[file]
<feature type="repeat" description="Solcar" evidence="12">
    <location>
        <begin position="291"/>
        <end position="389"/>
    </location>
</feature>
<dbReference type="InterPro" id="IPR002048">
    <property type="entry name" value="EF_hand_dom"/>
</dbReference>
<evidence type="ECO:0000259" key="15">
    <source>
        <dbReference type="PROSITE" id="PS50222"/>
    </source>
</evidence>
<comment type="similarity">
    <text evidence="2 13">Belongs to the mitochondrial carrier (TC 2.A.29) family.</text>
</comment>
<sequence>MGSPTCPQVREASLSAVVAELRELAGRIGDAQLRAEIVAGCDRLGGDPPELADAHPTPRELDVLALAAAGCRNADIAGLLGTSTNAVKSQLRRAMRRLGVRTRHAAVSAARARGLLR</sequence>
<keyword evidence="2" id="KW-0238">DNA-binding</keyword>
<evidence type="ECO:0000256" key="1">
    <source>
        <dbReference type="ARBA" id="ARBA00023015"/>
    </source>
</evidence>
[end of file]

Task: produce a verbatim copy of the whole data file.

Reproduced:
<feature type="repeat" description="Solcar" evidence="12">
    <location>
        <begin position="291"/>
        <end position="389"/>
    </location>
</feature>
<dbReference type="InterPro" id="IPR002048">
    <property type="entry name" value="EF_hand_dom"/>
</dbReference>
<evidence type="ECO:0000259" key="15">
    <source>
        <dbReference type="PROSITE" id="PS50222"/>
    </source>
</evidence>
<comment type="similarity">
    <text evidence="2 13">Belongs to the mitochondrial carrier (TC 2.A.29) family.</text>
</comment>
<sequence>MGSPTCPQVREASLSAVVAELRELAGRIGDAQLRAEIVAGCDRLGGDPPELADAHPTPRELDVLALAAAGCRNADIAGLLGTSTNAVKSQLRRAMRRLGVRTRHAAVSAARARGLLR</sequence>
<keyword evidence="2" id="KW-0238">DNA-binding</keyword>
<evidence type="ECO:0000256" key="1">
    <source>
        <dbReference type="ARBA" id="ARBA00023015"/>
    </source>
</evidence>